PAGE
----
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LECTURE 6

RELIABILITY
RELIABILITY

• Reliability is a proportion of
variance measure (squared
variable)
• Defined as the proportion of
observed score (x) variance due
to true score ( ) variance:
• 2x = xx’
= 2 / 2x
VENN DIAGRAM REPRESENTATION

Var() Var(e)

Var(x)
reliability
PARALLEL FORMS OF TESTS
• If two items x1 and x2 are parallel,
they have
• equal true score variance:
– Var(1 ) = Var(2 )
• equal error variance:
– Var(e1 ) = Var(e2 )
• Errors e1 and e2 are uncorrelated:
(e1 , e2 ) = 0
• 1 = 2
Reliability: 2 parallel forms
• x 1 =  + e 1 , x 2 =  + e2
• (x1 ,x2 ) = reliability
= xx’
= correlation between
parallel forms
Reliability: parallel forms
x1 x2
x
x

e  e

xx’ = x * x


Reliability: 3 or more parallel
forms
• For 3 or more items xi, same general form
holds
• reliability of any pair is the correlation
between them
• Reliability of the composite (sum of items)
is based on the average inter-item
correlation: stepped-up reliability,
Spearman-Brown formula
Reliability: 3 or more parallel
forms
Spearman-Brown formula for reliability

rxx = k r(i,j) / [ 1+ (k-1) r(i,j) ]

Example: 3 items, 1 correlates .5 with 2, 1


correlates .6 with 3, and 2 correlates .7 with
3; average is .6
rxx = 3(.6) / [1 + 2(.6) ] = 1.8/2.2 = .87
Reliability: tau equivalent
scores
• If two items x1 and x2 are tau
equivalent, they have
• 1 = 2
• equal true score variance:
– Var(1 ) = Var(2 )
• unequal error variance:
– Var(e1 )  Var(e2 )
• Errors e1 and e2 are uncorrelated:
(e1 , e2 ) = 0
Reliability: tau equivalent
scores
• x 1 =  + e 1 , x 2 =  + e2
• (x1 ,x2 ) = reliability
= xx’
= correlation between
tau eqivalent forms
(same computation as for parallel,
observed score variances are
different)
Reliability: Spearman-Brown
Can show the reliability of the parallel
forms or tau equivalent composite is

kk’ = [k xx’]/[1 + (k-1) xx’ ]


k = # times test is lengthened

example: test score has rel=.7


doubling length produces rel =
2(.7)/[1+.7] = .824
Reliability: Spearman-Brown
example: test score has rel=.95
Halving (half length) produces

 xx = .5(.95)/[1+(.5-1)(.95)]
 = .905
Thus, a short form with a random
sample of half the items will produce a
test with adequate score reliability
Reliability: KR-20 for parallel or
tau equivalent items/scores
Items are scored as 0 or 1, dichotomous
scoring
Kuder and Richardson (1937):
special cases of Cronbach’s more general
equation for parallel tests.
KR-20 = [k/(k-1)] [ 1 - piqi / 2y ] ,
where pi = proportion of respondents
obtaining a score of 1 and qi = 1 – pi .
pi is the item difficulty
Reliability: KR-21 for parallel
forms assumption
Items are scored as 0 or 1, dichotomous scoring
Kuder and Richardson (1937)
KR-21 = [k/(k-1)] [ 1 - kp. q. / 2c ]
p. is the mean item difficulty and q. = 1 – p.
KR-21 assumes that all items have the same
difficulty (parallel forms)
item mean gives the best estimate of the
population values.
KR-21  KR-20.
Reliability: congeneric
scores
• If two items x1 and x2 are congeneric,
1. 1  2
2. unequal true score variance:
Var(1 )  Var(2 )
3. unequal error variance:
Var(e1 )  Var(e2 )
4. Errors e1 and e2 are uncorrelated:
(e1 , e2 ) = 0
Reliability: congeneric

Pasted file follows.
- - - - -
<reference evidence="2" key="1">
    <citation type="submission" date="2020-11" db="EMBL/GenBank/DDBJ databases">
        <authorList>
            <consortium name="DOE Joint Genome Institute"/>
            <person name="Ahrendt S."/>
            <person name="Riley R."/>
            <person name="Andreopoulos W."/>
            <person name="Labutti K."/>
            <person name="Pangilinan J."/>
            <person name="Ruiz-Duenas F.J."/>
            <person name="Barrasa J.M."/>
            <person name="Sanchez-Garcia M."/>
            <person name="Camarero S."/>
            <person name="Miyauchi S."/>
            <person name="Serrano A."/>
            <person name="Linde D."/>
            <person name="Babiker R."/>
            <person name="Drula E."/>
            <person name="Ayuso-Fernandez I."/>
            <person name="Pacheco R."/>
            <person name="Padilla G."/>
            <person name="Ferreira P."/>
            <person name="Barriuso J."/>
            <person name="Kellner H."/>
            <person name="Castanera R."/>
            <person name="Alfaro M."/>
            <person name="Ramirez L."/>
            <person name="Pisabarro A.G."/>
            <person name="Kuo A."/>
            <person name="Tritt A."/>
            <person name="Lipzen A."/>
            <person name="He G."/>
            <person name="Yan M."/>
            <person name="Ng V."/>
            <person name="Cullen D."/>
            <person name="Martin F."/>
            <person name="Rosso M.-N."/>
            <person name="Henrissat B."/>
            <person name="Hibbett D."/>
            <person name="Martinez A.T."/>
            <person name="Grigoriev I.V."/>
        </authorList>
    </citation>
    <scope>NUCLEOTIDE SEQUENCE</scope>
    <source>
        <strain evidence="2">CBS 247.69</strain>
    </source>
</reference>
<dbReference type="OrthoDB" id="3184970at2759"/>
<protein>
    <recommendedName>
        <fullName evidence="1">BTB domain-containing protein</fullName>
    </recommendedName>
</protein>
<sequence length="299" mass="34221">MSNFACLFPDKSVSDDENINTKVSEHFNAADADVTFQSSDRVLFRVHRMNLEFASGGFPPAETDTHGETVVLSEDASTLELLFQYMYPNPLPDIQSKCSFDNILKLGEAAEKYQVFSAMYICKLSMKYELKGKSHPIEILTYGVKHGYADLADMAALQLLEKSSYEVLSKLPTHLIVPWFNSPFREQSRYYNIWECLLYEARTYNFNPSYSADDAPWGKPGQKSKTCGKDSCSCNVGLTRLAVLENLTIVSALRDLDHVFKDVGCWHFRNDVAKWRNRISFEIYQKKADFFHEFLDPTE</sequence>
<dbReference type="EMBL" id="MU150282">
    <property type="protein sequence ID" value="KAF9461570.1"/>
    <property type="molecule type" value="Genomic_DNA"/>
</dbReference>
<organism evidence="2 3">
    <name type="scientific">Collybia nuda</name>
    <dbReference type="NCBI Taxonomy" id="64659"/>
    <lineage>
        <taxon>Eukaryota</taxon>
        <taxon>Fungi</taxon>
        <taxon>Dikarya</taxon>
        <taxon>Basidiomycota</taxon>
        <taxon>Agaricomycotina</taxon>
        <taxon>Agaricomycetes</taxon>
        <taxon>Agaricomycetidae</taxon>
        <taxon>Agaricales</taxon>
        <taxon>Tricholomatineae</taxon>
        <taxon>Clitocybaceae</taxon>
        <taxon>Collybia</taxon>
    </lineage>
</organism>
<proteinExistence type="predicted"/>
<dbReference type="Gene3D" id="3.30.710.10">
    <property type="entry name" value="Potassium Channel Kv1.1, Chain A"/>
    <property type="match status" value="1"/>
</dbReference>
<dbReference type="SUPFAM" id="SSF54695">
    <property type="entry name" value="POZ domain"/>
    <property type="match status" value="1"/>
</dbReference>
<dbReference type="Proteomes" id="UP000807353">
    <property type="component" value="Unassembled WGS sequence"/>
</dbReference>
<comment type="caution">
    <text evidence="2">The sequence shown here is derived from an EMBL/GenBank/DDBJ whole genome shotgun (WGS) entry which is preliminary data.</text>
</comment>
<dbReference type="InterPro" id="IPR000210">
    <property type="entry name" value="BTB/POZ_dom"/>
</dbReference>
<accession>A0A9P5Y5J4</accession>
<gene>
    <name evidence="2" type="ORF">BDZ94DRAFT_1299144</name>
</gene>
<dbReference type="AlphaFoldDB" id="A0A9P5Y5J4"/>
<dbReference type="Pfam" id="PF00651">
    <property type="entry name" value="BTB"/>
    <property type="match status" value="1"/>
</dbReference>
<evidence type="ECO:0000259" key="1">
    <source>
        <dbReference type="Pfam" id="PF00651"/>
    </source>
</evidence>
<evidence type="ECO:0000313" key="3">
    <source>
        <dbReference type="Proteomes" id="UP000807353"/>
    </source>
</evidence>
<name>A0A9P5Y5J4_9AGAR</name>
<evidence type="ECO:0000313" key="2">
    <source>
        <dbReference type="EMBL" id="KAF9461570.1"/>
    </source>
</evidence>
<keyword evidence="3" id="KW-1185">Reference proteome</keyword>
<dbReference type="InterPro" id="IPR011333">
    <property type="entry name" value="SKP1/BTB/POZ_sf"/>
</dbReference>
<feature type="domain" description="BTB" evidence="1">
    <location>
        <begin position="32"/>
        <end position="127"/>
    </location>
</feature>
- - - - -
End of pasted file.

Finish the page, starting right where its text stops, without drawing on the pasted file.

scores
x1 = 1 + e1 , x2 = 2 + e2

jj = Cov(t1 , t2 )/ x1x2

This is the correlation between two


separate measures that have a
common latent variable
Congeneric measurement structure

x1 x2
x11 12 x22

e1
1 2
e2

xx’ = x1 112 x22


Reliability: Coefficient alpha
Composite=sum of k parts, each with its
own true score and variance
C = x1 + x2 + …xk

 ≤ 1 - 2k / 2c
est = k/(k-1)[1 - s2k / s2c ]
Reliability: Coefficient alpha
Alpha =
1. Spearman-Brown for parallel or
tau equivalent tests
2. = KR20 for dichotomous
items (tau equiv.)
= Hoyt, even for 2 x item  0
(congeneric)
Hoyt reliability
• Based on ANOVA concepts extended during
the 1930s by Cyrus Hoyt at U. Minnesota
• Considers items and subjects as factors that
are either random or fixed (different models
with respect to expected mean squares)
• Presaged more general Coefficient alpha
derivation
Reliability: Hoyt ANOVA
Source df Expected Mean Square

Person (random) I-1 2 + 2 x items + K2

Items (random) K-1 2 + k2 x item + I2items

error (I-1)(K-1) 2 + 2 x item

parallel forms => 2 x item = 0

Hoyt = { ℇ(MSpersons) - ℇ(MSerror) } / ℇ(MSpersons)

est Hoyt = [ (MSpersons) - (MSerror) ] / (MSpersons)


Reliability: Coefficient alpha
Composite=sum of k parts, each with its
own true score and variance
C = x1 + x2 + …xk
Example: sx1 = 1, sx2=2, sx3=3
sc = 5
est = 3/(3-1)[1 - (1+4+9)/25 ]
= 1.5[1 – 14/25]
= 16.5/25 = .66
RELIABILITY

Generalizability d-coefficients ANOVA

g-coefficients

Cronbach’s alpha

test-retest internal consistency

inter-rater

parallel form

Hoyt

dichotomous split half


scoring:
Spearman-
KR-20 Brown
KR-21 correction
average
inter-item
SPSS DATA FILE

JOE 1 1 1 0
SUZY 1 0 1 1
FRANK 0 0 1 0
JUAN 0 1 1 1
SHAMIKA 1 1 1 1
ERIN 0 0 0 1
MICHAEL 0 1 1 1
BRANDY 1 1 0 0
WALID 1 0 1 1
KURT 0 0 1 0
ERIC 1 1 1 0
MAY 1 0 0 0
SPSS RELIABILITY OUTPUT

R E L I A B I L I T Y A N A L Y S
I S - S C A L E
(A L P H A)

Reliability Coefficients

N of Cases = 12.0
N of Items = 4

Alpha = .1579
SPSS RELIABILITY OUTPUT

R E L I A B I L I T Y A N A L Y S I S
- S C A L E (A L P H A)

Reliability Coefficients

N of Cases = 12.0
N of Items = 8

Alpha = .6391
Note: same items duplicated
TRUE SCORE THEORY AND
STRUCTURAL EQUATION
MODELING
True score theory is consistent with the
concepts of SEM
- latent score (true score) called a factor in
SEM
- error of measurement
- path coefficient between observed score x
and latent score  is same as index of
reliability
COMPOSITES AND FACTOR
STRUCTURE
• 3 Manifest (Observed) Variables required
for a unique identification of a single factor
• Parallel forms implies
– Equal path coefficients (termed factor loadings)
for the manifest variables